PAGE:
PRINT January 1988



I'VE NEVER BEEN to Miami. I've never visited a building by Arquitectonica. I've yet to watch an episode of Miami Vice straight through to the end (I think). I haven't read any of the recent batch of books on Miami, and I was feeling under the weather last summer when the excerpts from David Rieff's book Going to Miami came out in The New Yorker.

But when I was very young I used to sing the “Alabama Song” quite a lot. I thought I was lucky to have friends who were a lot older than me, so I didn't mind when they prodded me to join in and sing, “Oh show me the way to the next whiskey bar,” even though I had never been to a bar. But I was the kind of dreadful child who knew that the song came from the score of an opera by Bertolt Brecht and Kurt Weill called Rise and Fall of the City of Mahagonny, and I've heard that the City of Mahagonny was supposed to be based on the City of Miami, and that Brecht and Weill had never been to Miami either.

All this came back to me a few months ago when suddenly Miami, which had been snubbed for years, emerged as this new site of excitement. “Oh show us,” I began to hum cynically under my breath, “show us the way” to the next intellectual subject, the next media subject, the next raw heap of experience waiting to be sampled, tasted with that special sweet and sour relish of fascination and contempt, chewed, spat out, and left behind. But then I remembered: I'm not 11 years old anymore, I'm now a contributor to the media myself, it's meant to be my job to get out there and do some showing around and taste-testing, why don't I get on a plane and start that article on Arquitectonica I've been wanting to write ever since my disappointment with the sets they designed for Nina Wiener's dance company two seasons ago at the Next Wave festival?

All the planes are booked so I think it over some more and hum a few more bars and a real sense of déjà vu sets in. That's the point of the song, that the next whiskey bar is just like the last whiskey bar, and will the next Miami be treated like the last call: Los Angeles—a place I've actually been, albeit before Hollyart? I spent some time in Los Angeles five years before Frank Gehry built his well-known house there, when the town's museums, galleries, and artists were more of an international secret, before LA became a favorite watering hole for the Arts and Leisure sections. It could be that this development of “high” LA culture, doing its precarious best to hold its banner in the air, like the top man on a pyramid of body-builders in Venice, is the development that put the gas in the planes down to Miami, adding it to the merry-go-round of revolving kulcher.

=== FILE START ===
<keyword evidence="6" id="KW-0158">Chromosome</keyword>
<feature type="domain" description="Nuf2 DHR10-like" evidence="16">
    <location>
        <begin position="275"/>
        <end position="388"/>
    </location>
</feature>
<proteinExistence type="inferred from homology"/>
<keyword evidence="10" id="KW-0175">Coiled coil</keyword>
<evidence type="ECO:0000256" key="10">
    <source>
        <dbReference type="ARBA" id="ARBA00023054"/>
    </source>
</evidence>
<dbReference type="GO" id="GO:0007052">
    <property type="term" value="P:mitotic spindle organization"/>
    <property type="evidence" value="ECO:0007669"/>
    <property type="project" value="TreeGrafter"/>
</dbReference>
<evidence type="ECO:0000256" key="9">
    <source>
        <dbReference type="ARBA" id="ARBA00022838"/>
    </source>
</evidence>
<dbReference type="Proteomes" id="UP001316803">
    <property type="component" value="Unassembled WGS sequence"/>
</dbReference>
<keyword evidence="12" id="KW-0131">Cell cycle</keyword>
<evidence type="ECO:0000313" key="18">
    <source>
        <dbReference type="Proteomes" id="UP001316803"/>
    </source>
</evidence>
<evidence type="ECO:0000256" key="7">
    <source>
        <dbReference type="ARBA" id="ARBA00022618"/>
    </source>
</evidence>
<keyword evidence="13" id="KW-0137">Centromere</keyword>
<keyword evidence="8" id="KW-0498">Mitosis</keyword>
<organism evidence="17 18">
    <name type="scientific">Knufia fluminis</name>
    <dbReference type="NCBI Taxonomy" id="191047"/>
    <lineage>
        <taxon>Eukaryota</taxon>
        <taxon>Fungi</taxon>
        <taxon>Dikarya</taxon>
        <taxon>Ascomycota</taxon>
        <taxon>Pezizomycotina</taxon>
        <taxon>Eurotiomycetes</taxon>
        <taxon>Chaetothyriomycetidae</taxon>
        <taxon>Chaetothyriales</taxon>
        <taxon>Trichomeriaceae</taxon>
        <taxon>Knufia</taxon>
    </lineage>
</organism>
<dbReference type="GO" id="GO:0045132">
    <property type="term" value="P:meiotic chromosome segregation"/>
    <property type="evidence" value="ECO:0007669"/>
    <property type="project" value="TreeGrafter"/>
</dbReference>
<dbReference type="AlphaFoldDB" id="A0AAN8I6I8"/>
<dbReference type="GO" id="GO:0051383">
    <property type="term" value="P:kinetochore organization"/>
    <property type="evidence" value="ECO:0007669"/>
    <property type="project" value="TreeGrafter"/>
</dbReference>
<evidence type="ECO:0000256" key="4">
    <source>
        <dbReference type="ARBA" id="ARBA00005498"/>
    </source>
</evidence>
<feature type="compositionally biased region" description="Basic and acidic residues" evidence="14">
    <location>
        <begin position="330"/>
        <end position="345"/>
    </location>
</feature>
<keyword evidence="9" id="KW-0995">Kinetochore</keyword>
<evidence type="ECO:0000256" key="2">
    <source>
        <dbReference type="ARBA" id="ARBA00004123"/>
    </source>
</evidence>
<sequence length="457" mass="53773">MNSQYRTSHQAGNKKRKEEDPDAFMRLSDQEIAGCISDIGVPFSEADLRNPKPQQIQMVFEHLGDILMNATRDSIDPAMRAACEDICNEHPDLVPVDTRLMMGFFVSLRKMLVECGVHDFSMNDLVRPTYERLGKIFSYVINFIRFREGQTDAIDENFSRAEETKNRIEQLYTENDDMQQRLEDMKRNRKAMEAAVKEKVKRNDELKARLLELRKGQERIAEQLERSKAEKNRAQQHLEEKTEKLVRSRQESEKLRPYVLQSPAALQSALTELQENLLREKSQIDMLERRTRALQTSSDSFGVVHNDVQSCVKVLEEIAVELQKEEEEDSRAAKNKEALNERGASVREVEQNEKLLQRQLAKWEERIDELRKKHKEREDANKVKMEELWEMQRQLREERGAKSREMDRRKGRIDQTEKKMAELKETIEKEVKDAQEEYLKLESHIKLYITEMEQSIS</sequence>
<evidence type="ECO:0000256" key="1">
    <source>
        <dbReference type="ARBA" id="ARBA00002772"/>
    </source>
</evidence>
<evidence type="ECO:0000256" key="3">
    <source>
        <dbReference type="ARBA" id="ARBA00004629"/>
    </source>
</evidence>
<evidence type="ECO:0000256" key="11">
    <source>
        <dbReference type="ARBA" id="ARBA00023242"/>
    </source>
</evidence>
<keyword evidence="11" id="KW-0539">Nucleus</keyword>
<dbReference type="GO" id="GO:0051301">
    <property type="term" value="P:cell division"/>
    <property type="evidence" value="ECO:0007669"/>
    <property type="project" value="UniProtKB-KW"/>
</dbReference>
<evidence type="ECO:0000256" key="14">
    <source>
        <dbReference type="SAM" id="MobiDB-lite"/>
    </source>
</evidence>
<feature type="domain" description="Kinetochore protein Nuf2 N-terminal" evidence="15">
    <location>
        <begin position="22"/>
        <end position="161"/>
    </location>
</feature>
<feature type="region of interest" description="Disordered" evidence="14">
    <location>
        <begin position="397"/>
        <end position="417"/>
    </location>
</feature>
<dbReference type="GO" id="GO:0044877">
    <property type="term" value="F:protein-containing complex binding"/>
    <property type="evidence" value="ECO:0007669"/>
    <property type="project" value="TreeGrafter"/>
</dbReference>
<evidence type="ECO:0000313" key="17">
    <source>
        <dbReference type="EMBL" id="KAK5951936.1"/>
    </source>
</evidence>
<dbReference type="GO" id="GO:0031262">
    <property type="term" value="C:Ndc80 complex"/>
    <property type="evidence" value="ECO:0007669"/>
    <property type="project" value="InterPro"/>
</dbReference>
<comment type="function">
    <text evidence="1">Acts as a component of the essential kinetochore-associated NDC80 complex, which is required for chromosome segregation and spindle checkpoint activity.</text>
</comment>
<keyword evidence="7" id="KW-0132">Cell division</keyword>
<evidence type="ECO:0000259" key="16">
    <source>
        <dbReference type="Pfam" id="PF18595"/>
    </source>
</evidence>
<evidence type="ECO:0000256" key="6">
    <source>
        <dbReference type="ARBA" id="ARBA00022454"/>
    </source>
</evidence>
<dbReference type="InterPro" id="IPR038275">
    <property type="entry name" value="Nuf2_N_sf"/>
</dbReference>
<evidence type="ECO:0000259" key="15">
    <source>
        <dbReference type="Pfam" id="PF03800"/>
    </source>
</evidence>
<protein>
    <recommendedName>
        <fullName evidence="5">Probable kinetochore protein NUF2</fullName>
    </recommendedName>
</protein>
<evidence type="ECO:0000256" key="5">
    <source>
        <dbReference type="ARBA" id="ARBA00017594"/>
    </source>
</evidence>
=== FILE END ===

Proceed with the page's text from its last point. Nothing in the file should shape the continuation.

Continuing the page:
“If we don't find the next whiskey bar,” if we don't find the next pyramid of inert matter to climb, “I tell you we must die.” So on we jump on the sunshine skyway, looking for signs of the next hot place. Here is one, to judge from the postcard pictures of pretty colors, cocaine-rotted brains, nighttime violence, pink flamingos, not to mention Don Johnson's ankles. “O moon of Alabama, it's time to say good-bye.” Can we please stop chasing the Indians all around this blighted natural paradise, trying to get them to make us look smart? Or, if that's asking too much or too little, could we please have two piña coladas, a lobster salad, and a nice plate of ripe sliced mangoes? And make it snappy.

Herbert Muschamp directs the Graduate Program in Criticism at the Parsons School of Design, New York. His column appears regularly in Artforum.